6. It’s not censorship for a private entity (OBS) to decide not to carry a product. There’s nothing that keeps the author from providing that same product through an alternate venue.

    Further, freedom of the press (and/or freedom of speech) do not obligate anyone to provide you with a venue, a press, or a distribution point. No one, including OBS, is obligated to distribute any private publication, for any reason. Even if they’re the only distributor available, they’re still not obligated to do so. They have the right to set the terms of what they will and wont carry, and enact those terms.

    In order for it to be censorship, OBS would have to be preventing that work from being distributed or retained through ANY mechanism. And, frankly, they don’t have the power to do that. They also don’t have the power to make ownership and/or distribution of the work illegal. If nothing else, the author can print it out and hand it out on street corners. As long as they have that ability, they aren’t being censored. As long as OBS isn’t trying to prevent the author from distributing the work through other distributors, they aren’t engaging in censorship.

    Anyone who thinks OBS is engaging in censorship by deciding that “Tournament of Rape” isn’t consistent with what they wish to distribute … doesn’t know what censorship actually is. Which just makes the accusers look whiney and ignorant. That makes the accusers the problem, not OBS (and not stargazer).

  7. Johnkzin I don’t think you know what that word means… 😉

    Governments, private organizations and individuals may engage in censorship. You can self censorship even.

    Is this “total” censorship? Nope. Is it a form of it, yes. Is it legal, yup.

    Typically total censorship(and what your talking about) is where you get into the legality issues as well as trying to deny someone publishing elsewhere and typically is thought of when the government tries to restrict your speech or press against the government.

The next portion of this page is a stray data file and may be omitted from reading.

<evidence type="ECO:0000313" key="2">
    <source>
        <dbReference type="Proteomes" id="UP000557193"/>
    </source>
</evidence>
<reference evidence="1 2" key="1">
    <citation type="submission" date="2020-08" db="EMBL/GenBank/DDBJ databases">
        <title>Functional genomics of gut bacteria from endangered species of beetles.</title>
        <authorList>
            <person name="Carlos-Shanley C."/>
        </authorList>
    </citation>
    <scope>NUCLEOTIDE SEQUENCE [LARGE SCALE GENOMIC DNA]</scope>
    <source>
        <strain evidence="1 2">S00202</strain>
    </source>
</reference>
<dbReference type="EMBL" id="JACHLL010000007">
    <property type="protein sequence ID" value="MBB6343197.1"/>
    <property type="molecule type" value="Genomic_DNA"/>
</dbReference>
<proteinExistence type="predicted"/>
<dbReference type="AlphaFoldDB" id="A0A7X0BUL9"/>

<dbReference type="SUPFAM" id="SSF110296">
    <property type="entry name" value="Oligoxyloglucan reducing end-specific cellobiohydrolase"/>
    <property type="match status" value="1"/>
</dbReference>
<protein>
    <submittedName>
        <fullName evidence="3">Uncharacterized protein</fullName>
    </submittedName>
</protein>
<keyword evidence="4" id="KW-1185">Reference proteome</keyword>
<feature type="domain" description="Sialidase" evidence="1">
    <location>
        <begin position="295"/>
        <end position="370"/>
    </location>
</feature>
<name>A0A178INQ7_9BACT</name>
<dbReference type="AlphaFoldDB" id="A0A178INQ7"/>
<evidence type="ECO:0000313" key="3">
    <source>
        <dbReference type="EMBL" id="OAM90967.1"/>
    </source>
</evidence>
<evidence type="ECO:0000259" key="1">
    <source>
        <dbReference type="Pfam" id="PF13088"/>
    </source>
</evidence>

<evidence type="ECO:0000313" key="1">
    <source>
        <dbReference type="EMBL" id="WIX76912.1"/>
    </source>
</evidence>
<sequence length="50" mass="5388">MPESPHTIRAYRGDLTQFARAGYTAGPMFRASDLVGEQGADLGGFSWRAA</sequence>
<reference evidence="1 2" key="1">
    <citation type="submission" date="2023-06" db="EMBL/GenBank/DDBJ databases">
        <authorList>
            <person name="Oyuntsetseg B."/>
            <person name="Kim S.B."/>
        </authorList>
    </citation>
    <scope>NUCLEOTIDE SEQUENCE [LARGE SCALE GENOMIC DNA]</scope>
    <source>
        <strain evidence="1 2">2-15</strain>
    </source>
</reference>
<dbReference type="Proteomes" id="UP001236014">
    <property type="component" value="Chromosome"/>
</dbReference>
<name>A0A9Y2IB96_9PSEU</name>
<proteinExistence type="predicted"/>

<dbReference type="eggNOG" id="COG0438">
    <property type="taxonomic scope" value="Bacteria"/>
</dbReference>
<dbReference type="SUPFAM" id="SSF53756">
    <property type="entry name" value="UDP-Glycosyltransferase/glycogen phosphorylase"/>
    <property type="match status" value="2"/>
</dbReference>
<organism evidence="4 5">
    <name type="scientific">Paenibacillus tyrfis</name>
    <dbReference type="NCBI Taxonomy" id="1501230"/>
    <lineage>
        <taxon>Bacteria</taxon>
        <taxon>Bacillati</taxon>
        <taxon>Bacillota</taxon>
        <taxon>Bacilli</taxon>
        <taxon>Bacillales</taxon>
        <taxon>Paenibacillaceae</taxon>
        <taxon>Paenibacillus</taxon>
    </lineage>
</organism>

It is no more complicated than someone saying, “Don’t let anyone read this book, or buy that magazine, or view that film, because I object to it!”

    So might want to hold off on name calling, and seek out the google, it is your…..friend.

    (+1 to wiz +1 to int 234 xp awarded to Johnkzin.)


    1. Sorry, but you’re wrong. Even when applied casually as you suggest, censorship is still about preventing knowledge and freedom of thought from spreading. Which still doesn’t apply here. Deciding not to participate in the spread of a given thing is not preventing it from spreading through other means.

      Otherwise, every bookstore would have to carry every book … which would have put them out of business long before online bookstores came along, because they couldn’t afford the warehousing fees for all of those books.

      OR you, yourself, would have to repeat everyone’s ideas … everyone’s ideas … whether you agreed with them or not, whether you found them to be interesting or not … lest you be censoring their ideas. You’d never have time to eat or sleep.

      Non-participation isn’t censorship. Censorship is making being sure others don’t/can’t participate either.

      Self censorship is absolute censorship, because if you aren’t going to spread your idea, it wont have any other venue for spreading.

  8. I agree that the policy they put in place goes too far, and creates and even greater problem… The idea Johnkzin suggests above would work! A market where you could get your books from.more vendors would be ideal. I am not sad the game was removed, the company is responding to the market, or at least the section that makes itself felt, and the creator can distribute it through other means. Just judging by the title and the description I resd, this is not a game I am remotely interested in reading to find out the context. I think rape is a subject matter that shouldn’t be made light of and dismissing genuine concerns of victims does a diservice to the hobby and how we are perceived.